Across the 185 countries in the World Travel and Tourism Council (WTTC), one-fifth of all new jobs last year were tourism-related, WTTC president Gloria Guevera Manzo told Canadian tourism leaders in Ottawa today. She also said tourism’s contribution to world GDP was growing at a faster pace than average, with 3.9 percent annual growth for the former, compared to 3.2 percent overall.
But this creates challenges that industry leaders must get right, she told the annual congress of the Tourism Industry Association of Canada, meeting in Ottawa.
One example is growth in airline traffic. Worldwide passenger traffic is expected to double over the next two decades. “I don’t think the number of airports will double, do you?” she asked. “So how do we handle that? How do we get it right?”
Among WTTC initiatives are measures to encourage seamless travel while enhancing security, she said. One way is to harness technology, including facial recognition, to allow easier travel across borders. “I don’t know why I have to show my passport six times,” Manzo said.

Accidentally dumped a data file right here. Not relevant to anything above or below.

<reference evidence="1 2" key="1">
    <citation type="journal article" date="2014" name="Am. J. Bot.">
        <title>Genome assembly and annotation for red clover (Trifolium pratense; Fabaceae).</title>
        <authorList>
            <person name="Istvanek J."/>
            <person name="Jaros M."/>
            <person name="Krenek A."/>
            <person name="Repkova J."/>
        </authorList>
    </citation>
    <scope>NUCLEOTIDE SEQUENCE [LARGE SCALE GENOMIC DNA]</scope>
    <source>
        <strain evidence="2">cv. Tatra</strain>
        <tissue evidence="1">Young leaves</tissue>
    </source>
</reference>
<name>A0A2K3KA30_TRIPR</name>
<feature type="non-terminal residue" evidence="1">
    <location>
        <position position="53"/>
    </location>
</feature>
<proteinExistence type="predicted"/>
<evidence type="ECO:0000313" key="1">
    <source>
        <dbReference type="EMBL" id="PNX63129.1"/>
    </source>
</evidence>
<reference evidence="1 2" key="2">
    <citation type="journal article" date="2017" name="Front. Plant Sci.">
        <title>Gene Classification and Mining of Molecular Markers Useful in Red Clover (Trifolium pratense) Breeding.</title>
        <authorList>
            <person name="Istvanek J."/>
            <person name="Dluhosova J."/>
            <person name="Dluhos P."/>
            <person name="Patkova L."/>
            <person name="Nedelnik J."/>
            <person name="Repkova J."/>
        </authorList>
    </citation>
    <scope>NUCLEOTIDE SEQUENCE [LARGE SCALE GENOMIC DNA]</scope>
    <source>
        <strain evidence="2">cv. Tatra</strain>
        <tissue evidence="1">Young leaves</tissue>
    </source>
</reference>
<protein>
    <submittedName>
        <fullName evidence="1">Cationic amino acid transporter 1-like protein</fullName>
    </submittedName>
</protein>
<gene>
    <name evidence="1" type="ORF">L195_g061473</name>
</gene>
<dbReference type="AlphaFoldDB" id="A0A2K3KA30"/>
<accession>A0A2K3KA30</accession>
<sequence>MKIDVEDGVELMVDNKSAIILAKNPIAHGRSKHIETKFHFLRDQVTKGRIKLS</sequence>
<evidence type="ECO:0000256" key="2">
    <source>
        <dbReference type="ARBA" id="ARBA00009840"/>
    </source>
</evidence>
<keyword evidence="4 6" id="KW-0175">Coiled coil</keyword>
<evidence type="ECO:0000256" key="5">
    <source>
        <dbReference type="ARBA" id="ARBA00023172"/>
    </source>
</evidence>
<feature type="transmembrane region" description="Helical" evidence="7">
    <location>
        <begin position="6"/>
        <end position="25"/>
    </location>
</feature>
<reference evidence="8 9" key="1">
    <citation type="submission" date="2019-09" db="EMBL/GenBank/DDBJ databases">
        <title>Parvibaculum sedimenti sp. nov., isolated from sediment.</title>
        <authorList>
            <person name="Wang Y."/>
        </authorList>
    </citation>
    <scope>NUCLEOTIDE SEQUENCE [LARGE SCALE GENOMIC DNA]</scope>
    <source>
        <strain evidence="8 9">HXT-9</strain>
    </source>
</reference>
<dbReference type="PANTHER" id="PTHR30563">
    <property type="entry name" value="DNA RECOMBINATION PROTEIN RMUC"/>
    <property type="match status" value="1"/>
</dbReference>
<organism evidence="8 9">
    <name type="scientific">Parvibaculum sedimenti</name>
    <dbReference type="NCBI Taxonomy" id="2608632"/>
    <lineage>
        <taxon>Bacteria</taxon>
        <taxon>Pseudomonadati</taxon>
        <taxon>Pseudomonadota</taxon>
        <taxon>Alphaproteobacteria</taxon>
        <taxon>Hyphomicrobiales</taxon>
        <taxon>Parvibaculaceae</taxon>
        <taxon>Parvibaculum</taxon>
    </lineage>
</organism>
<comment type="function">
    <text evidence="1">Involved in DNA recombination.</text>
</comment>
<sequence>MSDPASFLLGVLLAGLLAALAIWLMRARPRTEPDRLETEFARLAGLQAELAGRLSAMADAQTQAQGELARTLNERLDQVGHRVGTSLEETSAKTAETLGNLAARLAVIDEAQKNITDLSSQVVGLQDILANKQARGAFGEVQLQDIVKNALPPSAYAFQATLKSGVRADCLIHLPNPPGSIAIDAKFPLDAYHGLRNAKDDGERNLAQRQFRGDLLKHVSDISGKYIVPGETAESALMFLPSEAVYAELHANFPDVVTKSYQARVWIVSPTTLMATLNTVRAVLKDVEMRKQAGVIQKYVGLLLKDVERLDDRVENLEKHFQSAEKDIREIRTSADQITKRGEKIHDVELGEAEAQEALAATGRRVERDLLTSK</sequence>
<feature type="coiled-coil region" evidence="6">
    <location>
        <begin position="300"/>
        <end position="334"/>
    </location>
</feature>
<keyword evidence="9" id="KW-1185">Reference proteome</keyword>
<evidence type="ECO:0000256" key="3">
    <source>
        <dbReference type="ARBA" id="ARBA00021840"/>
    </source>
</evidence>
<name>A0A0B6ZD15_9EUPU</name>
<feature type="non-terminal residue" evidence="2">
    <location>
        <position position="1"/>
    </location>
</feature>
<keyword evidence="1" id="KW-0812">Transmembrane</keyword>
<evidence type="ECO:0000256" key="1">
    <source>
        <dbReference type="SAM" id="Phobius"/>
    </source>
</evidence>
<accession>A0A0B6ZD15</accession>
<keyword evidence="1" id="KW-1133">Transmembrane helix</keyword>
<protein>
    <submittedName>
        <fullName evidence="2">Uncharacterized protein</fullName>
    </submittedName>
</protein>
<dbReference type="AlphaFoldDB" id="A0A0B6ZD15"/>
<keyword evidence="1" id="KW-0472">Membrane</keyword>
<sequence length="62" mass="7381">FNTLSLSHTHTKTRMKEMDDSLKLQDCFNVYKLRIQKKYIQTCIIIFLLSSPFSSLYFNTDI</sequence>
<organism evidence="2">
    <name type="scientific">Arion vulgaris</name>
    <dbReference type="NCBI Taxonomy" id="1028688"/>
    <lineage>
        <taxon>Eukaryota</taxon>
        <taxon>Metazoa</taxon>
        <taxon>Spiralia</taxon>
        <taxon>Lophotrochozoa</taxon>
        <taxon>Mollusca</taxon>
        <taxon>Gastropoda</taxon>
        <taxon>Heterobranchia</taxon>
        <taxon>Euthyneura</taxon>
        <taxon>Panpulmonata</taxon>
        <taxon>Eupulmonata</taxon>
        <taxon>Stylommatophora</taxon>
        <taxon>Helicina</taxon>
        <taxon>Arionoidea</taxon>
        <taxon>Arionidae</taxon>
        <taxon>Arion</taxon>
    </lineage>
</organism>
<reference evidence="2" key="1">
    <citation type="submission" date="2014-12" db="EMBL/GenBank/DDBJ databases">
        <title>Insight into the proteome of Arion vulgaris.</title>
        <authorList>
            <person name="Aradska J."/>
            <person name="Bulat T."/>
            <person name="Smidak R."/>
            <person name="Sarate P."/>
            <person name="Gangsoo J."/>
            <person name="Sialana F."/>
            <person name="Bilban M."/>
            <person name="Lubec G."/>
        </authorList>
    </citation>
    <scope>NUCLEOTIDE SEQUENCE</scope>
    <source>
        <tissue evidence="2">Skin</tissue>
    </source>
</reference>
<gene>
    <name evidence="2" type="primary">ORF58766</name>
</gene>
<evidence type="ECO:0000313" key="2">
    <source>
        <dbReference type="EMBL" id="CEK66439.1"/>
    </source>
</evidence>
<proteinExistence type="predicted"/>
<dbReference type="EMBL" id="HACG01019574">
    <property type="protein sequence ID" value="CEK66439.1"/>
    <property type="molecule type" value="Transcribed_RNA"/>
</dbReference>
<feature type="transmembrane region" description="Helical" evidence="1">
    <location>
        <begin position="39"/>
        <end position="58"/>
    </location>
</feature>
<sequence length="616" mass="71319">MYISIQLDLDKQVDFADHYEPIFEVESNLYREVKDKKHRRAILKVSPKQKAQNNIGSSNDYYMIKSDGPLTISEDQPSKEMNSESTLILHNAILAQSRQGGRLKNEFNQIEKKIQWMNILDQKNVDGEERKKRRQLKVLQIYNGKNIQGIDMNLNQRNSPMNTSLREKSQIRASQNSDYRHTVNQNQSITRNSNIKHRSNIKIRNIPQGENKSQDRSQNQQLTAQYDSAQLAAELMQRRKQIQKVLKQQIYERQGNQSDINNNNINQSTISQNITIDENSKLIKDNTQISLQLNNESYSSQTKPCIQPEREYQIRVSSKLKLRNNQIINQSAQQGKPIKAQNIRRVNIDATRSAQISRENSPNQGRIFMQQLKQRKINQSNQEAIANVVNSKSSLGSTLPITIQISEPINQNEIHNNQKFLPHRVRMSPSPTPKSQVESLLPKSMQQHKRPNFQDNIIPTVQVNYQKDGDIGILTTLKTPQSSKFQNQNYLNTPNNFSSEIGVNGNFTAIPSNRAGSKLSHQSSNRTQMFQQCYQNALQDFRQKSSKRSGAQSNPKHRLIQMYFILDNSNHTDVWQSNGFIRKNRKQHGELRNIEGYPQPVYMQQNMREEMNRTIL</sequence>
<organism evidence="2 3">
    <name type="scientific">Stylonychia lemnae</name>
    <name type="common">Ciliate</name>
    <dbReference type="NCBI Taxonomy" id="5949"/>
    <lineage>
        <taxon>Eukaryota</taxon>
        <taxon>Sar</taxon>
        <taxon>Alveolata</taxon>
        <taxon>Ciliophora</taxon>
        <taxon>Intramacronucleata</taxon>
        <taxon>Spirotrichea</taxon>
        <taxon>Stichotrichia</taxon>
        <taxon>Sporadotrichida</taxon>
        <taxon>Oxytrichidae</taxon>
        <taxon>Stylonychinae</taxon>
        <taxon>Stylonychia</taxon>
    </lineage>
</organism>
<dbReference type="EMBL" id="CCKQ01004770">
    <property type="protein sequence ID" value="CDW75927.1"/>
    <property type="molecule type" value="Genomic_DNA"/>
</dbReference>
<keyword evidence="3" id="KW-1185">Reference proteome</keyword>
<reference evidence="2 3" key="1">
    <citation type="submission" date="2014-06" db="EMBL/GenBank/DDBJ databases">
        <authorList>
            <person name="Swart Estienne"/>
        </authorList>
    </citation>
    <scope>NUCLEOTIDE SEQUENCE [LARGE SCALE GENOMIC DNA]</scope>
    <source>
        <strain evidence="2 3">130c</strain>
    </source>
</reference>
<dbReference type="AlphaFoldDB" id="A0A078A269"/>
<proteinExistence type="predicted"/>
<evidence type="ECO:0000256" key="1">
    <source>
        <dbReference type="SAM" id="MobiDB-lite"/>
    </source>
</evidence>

Her organization has identified some 53 separate initiatives around the world to speed up passenger identification—by governments, the private sector, and public-private partnerships—but that patchwork means passengers may not have fewer hurdles than they face today.
“If we are going to facilitate airline growth, we don’t want people to wait six hours in lines. We are working to harmonize the implementation of biometrics,” she said.
The WTTC is also working on crisis preparedness, especially with governments. She noted that since 2001, crises have erupted more frequently but recovery time has decreased significantly. However, compared to terrorism activities, political disturbances take the affected tourism industry twice as long to bounce back from (22.2 months, on average, compared with 11.5 months). As a result, WTTC is working with governments to enhance response programs.
“Every single crisis impacts everyone,” Manzo said. “It doesn’t matter where it happens or when.”